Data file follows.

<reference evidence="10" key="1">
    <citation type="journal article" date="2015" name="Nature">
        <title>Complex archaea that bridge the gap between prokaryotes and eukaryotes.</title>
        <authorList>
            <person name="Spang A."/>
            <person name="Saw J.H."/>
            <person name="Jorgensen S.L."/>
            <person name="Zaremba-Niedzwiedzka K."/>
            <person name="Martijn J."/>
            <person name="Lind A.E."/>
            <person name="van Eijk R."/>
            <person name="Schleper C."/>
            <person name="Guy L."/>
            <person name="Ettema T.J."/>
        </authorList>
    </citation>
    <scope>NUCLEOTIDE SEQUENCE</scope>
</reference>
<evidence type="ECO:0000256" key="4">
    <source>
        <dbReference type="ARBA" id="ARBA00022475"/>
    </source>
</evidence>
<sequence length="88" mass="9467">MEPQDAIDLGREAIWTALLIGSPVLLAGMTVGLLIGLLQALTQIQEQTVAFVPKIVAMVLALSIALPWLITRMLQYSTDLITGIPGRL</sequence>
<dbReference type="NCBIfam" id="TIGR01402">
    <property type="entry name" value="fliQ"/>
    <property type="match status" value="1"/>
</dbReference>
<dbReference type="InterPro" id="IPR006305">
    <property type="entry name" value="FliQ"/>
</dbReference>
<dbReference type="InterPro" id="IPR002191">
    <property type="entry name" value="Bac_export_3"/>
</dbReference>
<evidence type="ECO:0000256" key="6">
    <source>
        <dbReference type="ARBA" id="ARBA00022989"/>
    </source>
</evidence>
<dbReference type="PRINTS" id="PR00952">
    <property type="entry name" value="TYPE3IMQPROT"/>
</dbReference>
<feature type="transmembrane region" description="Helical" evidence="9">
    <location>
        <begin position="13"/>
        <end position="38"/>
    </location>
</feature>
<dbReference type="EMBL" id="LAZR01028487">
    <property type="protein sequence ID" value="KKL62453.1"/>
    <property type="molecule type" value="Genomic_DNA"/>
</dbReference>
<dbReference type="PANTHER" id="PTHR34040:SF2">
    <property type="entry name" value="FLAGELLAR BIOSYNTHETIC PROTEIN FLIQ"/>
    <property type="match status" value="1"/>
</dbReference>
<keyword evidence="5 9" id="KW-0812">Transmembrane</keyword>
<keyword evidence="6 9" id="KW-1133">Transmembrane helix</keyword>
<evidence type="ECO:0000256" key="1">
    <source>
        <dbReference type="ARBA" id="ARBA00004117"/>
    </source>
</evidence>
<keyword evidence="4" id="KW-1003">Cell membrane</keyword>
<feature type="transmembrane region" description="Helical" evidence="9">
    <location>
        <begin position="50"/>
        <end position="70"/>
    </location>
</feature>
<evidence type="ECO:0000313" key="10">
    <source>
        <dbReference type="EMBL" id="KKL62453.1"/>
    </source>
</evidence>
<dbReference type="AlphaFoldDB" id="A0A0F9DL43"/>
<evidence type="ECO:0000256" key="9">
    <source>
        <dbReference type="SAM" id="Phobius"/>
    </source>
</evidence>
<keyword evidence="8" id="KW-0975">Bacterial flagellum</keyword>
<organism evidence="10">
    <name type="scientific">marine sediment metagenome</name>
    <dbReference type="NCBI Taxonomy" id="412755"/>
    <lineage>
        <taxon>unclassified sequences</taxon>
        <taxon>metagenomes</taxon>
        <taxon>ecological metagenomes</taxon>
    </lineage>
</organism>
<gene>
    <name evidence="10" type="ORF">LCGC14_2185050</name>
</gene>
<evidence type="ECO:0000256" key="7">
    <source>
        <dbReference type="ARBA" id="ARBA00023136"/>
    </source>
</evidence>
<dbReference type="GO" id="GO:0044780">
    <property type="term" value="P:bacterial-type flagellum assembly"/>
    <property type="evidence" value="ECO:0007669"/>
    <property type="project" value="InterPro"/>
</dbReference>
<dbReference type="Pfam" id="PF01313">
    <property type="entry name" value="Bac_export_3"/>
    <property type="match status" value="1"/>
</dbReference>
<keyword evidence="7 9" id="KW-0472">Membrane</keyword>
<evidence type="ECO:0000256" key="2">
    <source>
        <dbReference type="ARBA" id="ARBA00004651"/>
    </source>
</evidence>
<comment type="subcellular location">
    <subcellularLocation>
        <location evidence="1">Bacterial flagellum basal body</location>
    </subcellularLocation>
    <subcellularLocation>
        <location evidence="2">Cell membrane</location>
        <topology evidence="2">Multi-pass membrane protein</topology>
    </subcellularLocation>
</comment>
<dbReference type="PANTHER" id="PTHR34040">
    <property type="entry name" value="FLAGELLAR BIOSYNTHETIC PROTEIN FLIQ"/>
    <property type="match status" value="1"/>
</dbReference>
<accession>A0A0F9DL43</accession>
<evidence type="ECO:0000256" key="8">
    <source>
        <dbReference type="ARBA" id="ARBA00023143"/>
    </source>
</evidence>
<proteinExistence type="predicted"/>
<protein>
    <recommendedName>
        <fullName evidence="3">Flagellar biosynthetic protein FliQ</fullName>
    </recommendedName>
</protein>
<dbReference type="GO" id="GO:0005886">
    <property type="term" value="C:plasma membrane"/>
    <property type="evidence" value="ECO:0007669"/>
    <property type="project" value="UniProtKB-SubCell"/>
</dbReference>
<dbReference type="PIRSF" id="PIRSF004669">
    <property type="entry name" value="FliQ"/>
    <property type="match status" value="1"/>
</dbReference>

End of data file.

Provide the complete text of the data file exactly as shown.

<reference evidence="10" key="1">
    <citation type="journal article" date="2015" name="Nature">
        <title>Complex archaea that bridge the gap between prokaryotes and eukaryotes.</title>
        <authorList>
            <person name="Spang A."/>
            <person name="Saw J.H."/>
            <person name="Jorgensen S.L."/>
            <person name="Zaremba-Niedzwiedzka K."/>
            <person name="Martijn J."/>
            <person name="Lind A.E."/>
            <person name="van Eijk R."/>
            <person name="Schleper C."/>
            <person name="Guy L."/>
            <person name="Ettema T.J."/>
        </authorList>
    </citation>
    <scope>NUCLEOTIDE SEQUENCE</scope>
</reference>
<evidence type="ECO:0000256" key="4">
    <source>
        <dbReference type="ARBA" id="ARBA00022475"/>
    </source>
</evidence>
<sequence length="88" mass="9467">MEPQDAIDLGREAIWTALLIGSPVLLAGMTVGLLIGLLQALTQIQEQTVAFVPKIVAMVLALSIALPWLITRMLQYSTDLITGIPGRL</sequence>
<dbReference type="NCBIfam" id="TIGR01402">
    <property type="entry name" value="fliQ"/>
    <property type="match status" value="1"/>
</dbReference>
<dbReference type="InterPro" id="IPR006305">
    <property type="entry name" value="FliQ"/>
</dbReference>
<dbReference type="InterPro" id="IPR002191">
    <property type="entry name" value="Bac_export_3"/>
</dbReference>
<evidence type="ECO:0000256" key="6">
    <source>
        <dbReference type="ARBA" id="ARBA00022989"/>
    </source>
</evidence>
<dbReference type="PRINTS" id="PR00952">
    <property type="entry name" value="TYPE3IMQPROT"/>
</dbReference>
<feature type="transmembrane region" description="Helical" evidence="9">
    <location>
        <begin position="13"/>
        <end position="38"/>
    </location>
</feature>
<dbReference type="EMBL" id="LAZR01028487">
    <property type="protein sequence ID" value="KKL62453.1"/>
    <property type="molecule type" value="Genomic_DNA"/>
</dbReference>
<dbReference type="PANTHER" id="PTHR34040:SF2">
    <property type="entry name" value="FLAGELLAR BIOSYNTHETIC PROTEIN FLIQ"/>
    <property type="match status" value="1"/>
</dbReference>
<keyword evidence="5 9" id="KW-0812">Transmembrane</keyword>
<keyword evidence="6 9" id="KW-1133">Transmembrane helix</keyword>
<evidence type="ECO:0000256" key="1">
    <source>
        <dbReference type="ARBA" id="ARBA00004117"/>
    </source>
</evidence>
<keyword evidence="4" id="KW-1003">Cell membrane</keyword>
<feature type="transmembrane region" description="Helical" evidence="9">
    <location>
        <begin position="50"/>
        <end position="70"/>
    </location>
</feature>
<evidence type="ECO:0000313" key="10">
    <source>
        <dbReference type="EMBL" id="KKL62453.1"/>
    </source>
</evidence>
<dbReference type="AlphaFoldDB" id="A0A0F9DL43"/>
<evidence type="ECO:0000256" key="9">
    <source>
        <dbReference type="SAM" id="Phobius"/>
    </source>
</evidence>
<keyword evidence="8" id="KW-0975">Bacterial flagellum</keyword>
<organism evidence="10">
    <name type="scientific">marine sediment metagenome</name>
    <dbReference type="NCBI Taxonomy" id="412755"/>
    <lineage>
        <taxon>unclassified sequences</taxon>
        <taxon>metagenomes</taxon>
        <taxon>ecological metagenomes</taxon>
    </lineage>
</organism>
<gene>
    <name evidence="10" type="ORF">LCGC14_2185050</name>
</gene>
<evidence type="ECO:0000256" key="7">
    <source>
        <dbReference type="ARBA" id="ARBA00023136"/>
    </source>
</evidence>
<dbReference type="GO" id="GO:0044780">
    <property type="term" value="P:bacterial-type flagellum assembly"/>
    <property type="evidence" value="ECO:0007669"/>
    <property type="project" value="InterPro"/>
</dbReference>
<dbReference type="Pfam" id="PF01313">
    <property type="entry name" value="Bac_export_3"/>
    <property type="match status" value="1"/>
</dbReference>
<keyword evidence="7 9" id="KW-0472">Membrane</keyword>
<evidence type="ECO:0000256" key="2">
    <source>
        <dbReference type="ARBA" id="ARBA00004651"/>
    </source>
</evidence>
<comment type="subcellular location">
    <subcellularLocation>
        <location evidence="1">Bacterial flagellum basal body</location>
    </subcellularLocation>
    <subcellularLocation>
        <location evidence="2">Cell membrane</location>
        <topology evidence="2">Multi-pass membrane protein</topology>
    </subcellularLocation>
</comment>
<dbReference type="PANTHER" id="PTHR34040">
    <property type="entry name" value="FLAGELLAR BIOSYNTHETIC PROTEIN FLIQ"/>
    <property type="match status" value="1"/>
</dbReference>
<accession>A0A0F9DL43</accession>
<evidence type="ECO:0000256" key="8">
    <source>
        <dbReference type="ARBA" id="ARBA00023143"/>
    </source>
</evidence>
<proteinExistence type="predicted"/>
<protein>
    <recommendedName>
        <fullName evidence="3">Flagellar biosynthetic protein FliQ</fullName>
    </recommendedName>
</protein>
<dbReference type="GO" id="GO:0005886">
    <property type="term" value="C:plasma membrane"/>
    <property type="evidence" value="ECO:0007669"/>
    <property type="project" value="UniProtKB-SubCell"/>
</dbReference>
<dbReference type="PIRSF" id="PIRSF004669">
    <property type="entry name" value="FliQ"/>
    <property type="match status" value="1"/>
</dbReference>